Fierce windstorm hits C.O., toppling trees, poles, lines

Storm turns deadly west of Portland

Wind damage across Central Oregon

BEND, Ore. - (Update: comments from arborist, affected residents)

A fierce windstorm raked the High Desert and much of Oregon Friday, sending numerous tall trees toppling onto power lines, roads and homes, as power outages affected more than 200,000 residents around the state.

The National Weather Service initially issued a high wind warning for the region until 8 p.m. and warned of gusts to 65 mph for much of that time. The warning was dropped a bit earlier than predicted, around 5 p.m.

Gusts close to or above 50 mph were reported at numerous locations across Central Oregon. The strongest gust by mid-morning at Bend Airport east of town was 54 mph shortly before 5 a.m., and again at 10 a.m., when gusts to 51 mph were recorded at Madras Airport, but gusts close to that continued for hours in many areas.

Utility and city and county crews scrambled to handle numerous downed trees across the region. Like other areas of the state, the soil has been saturated by weeks of winter snow that took months to melt in places.

Few areas were spared downed trees, from a half-dozen downed poles at Highway 20 and Ward Road to downed trees on Bear Creek and Brosterhous roads, at Delaware Avenue and Lava Road, and at Gosney and Rickard roads. Trees also were falling around Sunriver and in Deschutes River Woods, where a tree fell on a house at Navajo Road and Paiute Circle. On Bend's Westside, a large tree was downed on NW Fifth Street north of Portland Avenue.

Pacific Power spokesman Tom Gauntt said the roughly 200,000 customers affected by outages between his utlity and Portland General Electric included about 4,000 Pacific Power customers in the Bend area by mid-morning. He said they were scattered throughout the area and not in any one concentrated location.

The Bend-area downed trees also had the potential of sparking fires, and a tree was reported on fire shortly before 10 a.m. at Northeast Eighth Street and Norton Avenue, as crews were kept busy responding to numerous downed trees and power lines.

Fortunately, as of late morning, no injuries had been reported to the Emergency Operations Center set up at the Bend Police Department headquarters, said city Communications Director Anne Aurand.

Weather spotter reports included a gust to 58 mph south-southeast of Bend, as the strong winds continued into the afternoon.

The storm turned deadly in Washington County, west of Portland, where a Tigard man died after being hit by a falling tree limb. Ronald Kibert, 67, was found unconscious under a large tree limb in a backyard in the Garden Home neighborhood, the Washington county Sheriff's Office reported. He was taken to a hospital but died shortly after arrival.

Bend Fire Battalion Chief Dave Howe urged residents, if they had to venture outside, to be very cautious and watch for falling branches and flying debris -- and not to approach any downed wires.

"Be aware that a tree can fall unexpectedly in a storm of this magnitude and stay well clear," Howe said. "Your best best for personal safety is to remain indoors until the wind dies down a bit."

Trees also fell at Drake Park and other parks due to the high winds, prompting the Bend Park and Recreation District to urge residents to avoid parks and trails until the winds subside and their crews can get out and assess the damage.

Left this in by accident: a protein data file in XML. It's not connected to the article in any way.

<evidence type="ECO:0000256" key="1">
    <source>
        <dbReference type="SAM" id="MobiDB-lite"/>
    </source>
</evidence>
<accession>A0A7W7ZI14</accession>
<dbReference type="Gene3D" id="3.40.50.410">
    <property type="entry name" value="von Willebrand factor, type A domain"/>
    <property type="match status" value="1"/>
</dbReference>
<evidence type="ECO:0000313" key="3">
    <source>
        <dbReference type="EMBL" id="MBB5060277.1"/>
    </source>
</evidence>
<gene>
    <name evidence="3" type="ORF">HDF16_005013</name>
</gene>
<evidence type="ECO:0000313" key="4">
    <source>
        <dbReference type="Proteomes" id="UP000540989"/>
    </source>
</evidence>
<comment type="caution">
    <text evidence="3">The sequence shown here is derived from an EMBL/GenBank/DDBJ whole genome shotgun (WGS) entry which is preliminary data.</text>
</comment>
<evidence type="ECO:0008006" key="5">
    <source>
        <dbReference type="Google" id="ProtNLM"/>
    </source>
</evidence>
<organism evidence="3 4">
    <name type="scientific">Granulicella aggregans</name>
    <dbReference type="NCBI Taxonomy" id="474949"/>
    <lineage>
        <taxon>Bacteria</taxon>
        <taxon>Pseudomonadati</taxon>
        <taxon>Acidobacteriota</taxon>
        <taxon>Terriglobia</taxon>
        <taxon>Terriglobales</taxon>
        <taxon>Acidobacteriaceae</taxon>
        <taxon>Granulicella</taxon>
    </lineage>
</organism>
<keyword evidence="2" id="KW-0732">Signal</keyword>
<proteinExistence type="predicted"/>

The winds also were fierce at Mt. Bachelor, where the Pine Marten Lodge reported a 99 mph gust at 7 a.m.

Workplace impacts likely include Oregon DMV, which urged customers to delay a visit as the wind might interrupt services.

Pacific Power said outages also were reported Friday morning in cities from the Willamette Valley down toward the California state line, including Albany, Bandon, Grants Pass, North Bend, Roseburg and many other communities.

The utility said crews had restored power to thousands of customers, but more than 60,000 homes and businesses still had no lights at 9 a.m.

The lights were also going out in Portland, as gusty winds tossed debris across downtown streets and forced construction workers to hold on to their hard hats.

Portland General Electric reports nearly 100,000 customers were without power at 9 a.m. in the three-county metro area. Another 13,000 customers were without power in the county that includes Salem.

Some schools in Western Oregon canceled classes or delayed bus routes because of outages and downed trees.

A tree fell on the home of Michael Galvin of Deschutes River Woods Friday morning: "It's actually in the corner bedroom, and then it punctured through the roof. What're you going to do? I can't cry about it, you know, it is what it is."

With wind speeds reaching up to 60 mph in some areas, it was an all-out effort by public crews to keep the roads clear and people safe.

"We're asking the public to stay inside, don't go out if you don't have to,’ said Jodie Barram, public affairs officer for Bend Fire and Rescue. “We're just hoping the public will stay safe. Pay attention to your neighborhood, your neighbors, and watch for things in the road or coming though the sky."

That includes really big things, like the roof of El Sancho's Taco Shack.

"I pulled up in the back, saw El Sancho completely upside down," said Kenneth Kelley

Arborist Ian Smith of Simply Arbor had some tips to watch for at-risk trees.

"Sometimes, you can look for roots heaving or trees leaning,” he said. “Oftentimes you'll have a shift in the tree's overall lean that would be something to pay attention to. 

“Oftentimes if you notice something is just off, a lot of times that gut feeling is one of the best providers that something may be happening with your tree." Smith added.

The Associated Press contributed to this story.

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